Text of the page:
Tradition always gives us new things to discover. Recently, our Monastic Institute hosted a really astonishing and encouraging event, mainly organized by the Worldwide Community of Christian Meditation. More than 40 people from several continents (China, Argentina, Australia included) came to St. Anselm not only to deepen the theology of meditation, but also to practice it. So, this seminar was divided into lectures (followed by discussion groups) and meditation sessions (one held during the Mass).
The most valuable thing is always personal experience that sometimes can be shared, but usually only partially. The content of the conference seems more evident, and it has really outlined a huge space of importance of meditation. Just these few questions among the many that were asked let us reflect: is meditation an opportunity to overcome the crisis of the prayers in such a secularized world? Can we still learn from the monks of the third or fourth century? Can ascetic practices help us nowadays? Can meditation develop our imagination and/or creativity? Must prayer always be a pleasant experience?
If we assume that those who are honestly seeking the meaning of life must somehow reflect on prayer, these questions are very contemporary and universal. Our problems with prayer often mirror those in our lives. However we must remember that a lot of things about prayer were discovered many centuries ago – and they can be found just in the writings of the Christian tradition. So it is alright that the reflections on meditation very often refer to ancient texts, not usually known to those who follow the “traditional trails” of devotion.
The fathers from the desert, St. Benedict, Giovanni Cassiano, author of the Cloud of Unknowing, Augustine Baker, Henry le Saux, Thomas Merton and John Main are the protagonists of the battle for a deeper and more honest prayer. It seems that lack of knowledge leads many people to try to fill their existential and spiritual desires looking for the answers elsewhere, often in exotic cultures and traditions, while our spirituality tradition of prayer remains unknown and neglected.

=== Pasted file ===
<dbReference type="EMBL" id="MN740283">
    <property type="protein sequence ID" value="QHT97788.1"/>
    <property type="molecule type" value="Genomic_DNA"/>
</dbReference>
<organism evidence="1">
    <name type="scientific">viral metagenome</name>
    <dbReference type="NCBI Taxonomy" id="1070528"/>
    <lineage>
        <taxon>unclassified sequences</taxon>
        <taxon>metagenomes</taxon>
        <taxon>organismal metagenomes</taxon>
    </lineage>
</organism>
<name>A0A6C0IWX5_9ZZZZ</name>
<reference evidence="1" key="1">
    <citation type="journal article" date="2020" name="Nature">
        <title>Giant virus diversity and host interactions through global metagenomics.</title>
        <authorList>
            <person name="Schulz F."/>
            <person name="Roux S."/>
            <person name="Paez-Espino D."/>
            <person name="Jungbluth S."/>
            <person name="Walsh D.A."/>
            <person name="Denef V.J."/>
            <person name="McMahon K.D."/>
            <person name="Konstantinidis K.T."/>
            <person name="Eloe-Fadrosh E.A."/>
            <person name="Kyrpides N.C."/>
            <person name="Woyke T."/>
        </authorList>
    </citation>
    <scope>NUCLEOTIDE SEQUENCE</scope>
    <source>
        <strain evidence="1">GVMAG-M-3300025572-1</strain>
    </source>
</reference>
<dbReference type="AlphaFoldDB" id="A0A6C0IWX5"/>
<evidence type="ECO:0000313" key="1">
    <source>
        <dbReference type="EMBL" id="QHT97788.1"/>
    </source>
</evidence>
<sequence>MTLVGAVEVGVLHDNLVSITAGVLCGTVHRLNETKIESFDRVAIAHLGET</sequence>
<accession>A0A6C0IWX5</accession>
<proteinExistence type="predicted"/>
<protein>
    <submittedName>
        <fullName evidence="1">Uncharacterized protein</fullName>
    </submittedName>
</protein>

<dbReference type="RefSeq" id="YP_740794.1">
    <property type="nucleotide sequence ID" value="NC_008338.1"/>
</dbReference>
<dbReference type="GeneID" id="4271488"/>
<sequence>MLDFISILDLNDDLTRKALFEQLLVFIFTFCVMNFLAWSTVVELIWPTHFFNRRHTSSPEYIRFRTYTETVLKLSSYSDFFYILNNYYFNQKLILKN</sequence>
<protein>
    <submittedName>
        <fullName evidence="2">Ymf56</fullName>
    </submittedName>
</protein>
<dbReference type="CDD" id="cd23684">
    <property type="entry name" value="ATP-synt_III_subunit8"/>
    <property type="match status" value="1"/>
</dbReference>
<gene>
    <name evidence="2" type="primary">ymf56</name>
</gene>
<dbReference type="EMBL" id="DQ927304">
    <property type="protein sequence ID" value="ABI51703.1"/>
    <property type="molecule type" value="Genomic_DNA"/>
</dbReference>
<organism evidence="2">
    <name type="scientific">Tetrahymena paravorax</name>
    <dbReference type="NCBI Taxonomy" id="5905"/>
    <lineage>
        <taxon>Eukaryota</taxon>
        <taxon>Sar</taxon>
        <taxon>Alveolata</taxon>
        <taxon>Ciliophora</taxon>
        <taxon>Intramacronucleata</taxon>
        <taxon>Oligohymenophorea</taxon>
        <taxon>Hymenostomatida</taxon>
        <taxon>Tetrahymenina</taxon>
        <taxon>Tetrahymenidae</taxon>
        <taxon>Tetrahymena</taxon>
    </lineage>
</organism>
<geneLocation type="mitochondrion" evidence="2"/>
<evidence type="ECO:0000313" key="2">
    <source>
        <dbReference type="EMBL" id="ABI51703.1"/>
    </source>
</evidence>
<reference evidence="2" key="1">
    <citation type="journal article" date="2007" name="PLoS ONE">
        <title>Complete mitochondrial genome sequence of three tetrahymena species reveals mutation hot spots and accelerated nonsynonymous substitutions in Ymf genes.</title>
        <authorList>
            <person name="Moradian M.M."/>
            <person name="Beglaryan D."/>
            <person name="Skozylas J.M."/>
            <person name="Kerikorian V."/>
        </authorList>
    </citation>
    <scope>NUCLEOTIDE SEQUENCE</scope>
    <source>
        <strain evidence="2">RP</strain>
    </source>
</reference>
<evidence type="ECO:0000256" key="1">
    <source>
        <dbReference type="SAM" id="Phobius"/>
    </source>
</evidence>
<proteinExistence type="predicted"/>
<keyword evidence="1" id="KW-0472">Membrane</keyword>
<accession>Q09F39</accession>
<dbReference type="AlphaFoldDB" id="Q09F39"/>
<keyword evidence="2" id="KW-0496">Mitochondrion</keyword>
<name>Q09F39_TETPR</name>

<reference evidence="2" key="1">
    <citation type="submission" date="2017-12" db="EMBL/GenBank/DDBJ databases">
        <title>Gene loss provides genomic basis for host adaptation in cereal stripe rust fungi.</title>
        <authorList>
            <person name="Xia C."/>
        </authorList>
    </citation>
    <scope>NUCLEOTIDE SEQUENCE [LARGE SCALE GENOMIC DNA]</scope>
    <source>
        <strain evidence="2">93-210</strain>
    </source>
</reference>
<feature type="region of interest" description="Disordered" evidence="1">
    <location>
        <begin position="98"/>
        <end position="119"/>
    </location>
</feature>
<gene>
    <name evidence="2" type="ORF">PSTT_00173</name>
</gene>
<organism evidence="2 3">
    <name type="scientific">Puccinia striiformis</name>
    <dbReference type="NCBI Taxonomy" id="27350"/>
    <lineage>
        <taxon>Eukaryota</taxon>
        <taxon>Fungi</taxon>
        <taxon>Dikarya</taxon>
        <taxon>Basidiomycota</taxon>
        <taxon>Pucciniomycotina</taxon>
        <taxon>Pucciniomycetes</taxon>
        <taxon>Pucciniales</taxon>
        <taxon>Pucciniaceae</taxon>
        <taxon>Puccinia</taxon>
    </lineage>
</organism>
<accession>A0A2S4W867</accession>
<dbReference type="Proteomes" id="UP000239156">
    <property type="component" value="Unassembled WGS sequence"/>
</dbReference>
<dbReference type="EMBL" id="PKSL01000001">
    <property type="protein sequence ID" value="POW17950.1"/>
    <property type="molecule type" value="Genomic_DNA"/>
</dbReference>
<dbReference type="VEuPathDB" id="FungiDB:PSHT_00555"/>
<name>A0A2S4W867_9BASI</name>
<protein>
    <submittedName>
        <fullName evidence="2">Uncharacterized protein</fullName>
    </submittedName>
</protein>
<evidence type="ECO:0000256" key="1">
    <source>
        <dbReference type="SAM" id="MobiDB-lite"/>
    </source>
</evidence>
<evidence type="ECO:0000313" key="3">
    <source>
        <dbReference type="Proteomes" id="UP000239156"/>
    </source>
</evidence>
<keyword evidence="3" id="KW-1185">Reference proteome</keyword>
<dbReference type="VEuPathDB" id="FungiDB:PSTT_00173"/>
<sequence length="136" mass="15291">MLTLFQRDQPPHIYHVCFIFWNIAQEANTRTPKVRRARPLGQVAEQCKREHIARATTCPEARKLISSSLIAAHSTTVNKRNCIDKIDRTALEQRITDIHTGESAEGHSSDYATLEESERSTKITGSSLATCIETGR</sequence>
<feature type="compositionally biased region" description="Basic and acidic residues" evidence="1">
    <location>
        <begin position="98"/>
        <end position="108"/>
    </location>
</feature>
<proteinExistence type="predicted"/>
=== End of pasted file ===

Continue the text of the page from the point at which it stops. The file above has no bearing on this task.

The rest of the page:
It is very significant that many experts and professionals derive their strength from meditation. The leader of the Worldwide Community of Christian Meditation, the Olivetan monk Father Laurence Freeman OSB, is often invited to speak to entrepreneurs and managers of great companies. Once, after having listened to him talking about meditation, someone asked him to talk even about management of administrative and economical affairs.
The participants included people of various ages, some already with a long meditative experience. They divide their life into the one they had before meditation, and the one after. It is interesting and significant to share this experience with everyone. Meditation is a very simple and effective medicine for the many who suffer all around the world.
Bernard Sawicki osb
Coordinator of the Monastic Institute in Sant’Anselmo
Translation provided by Maria Rosaria Mastropaolo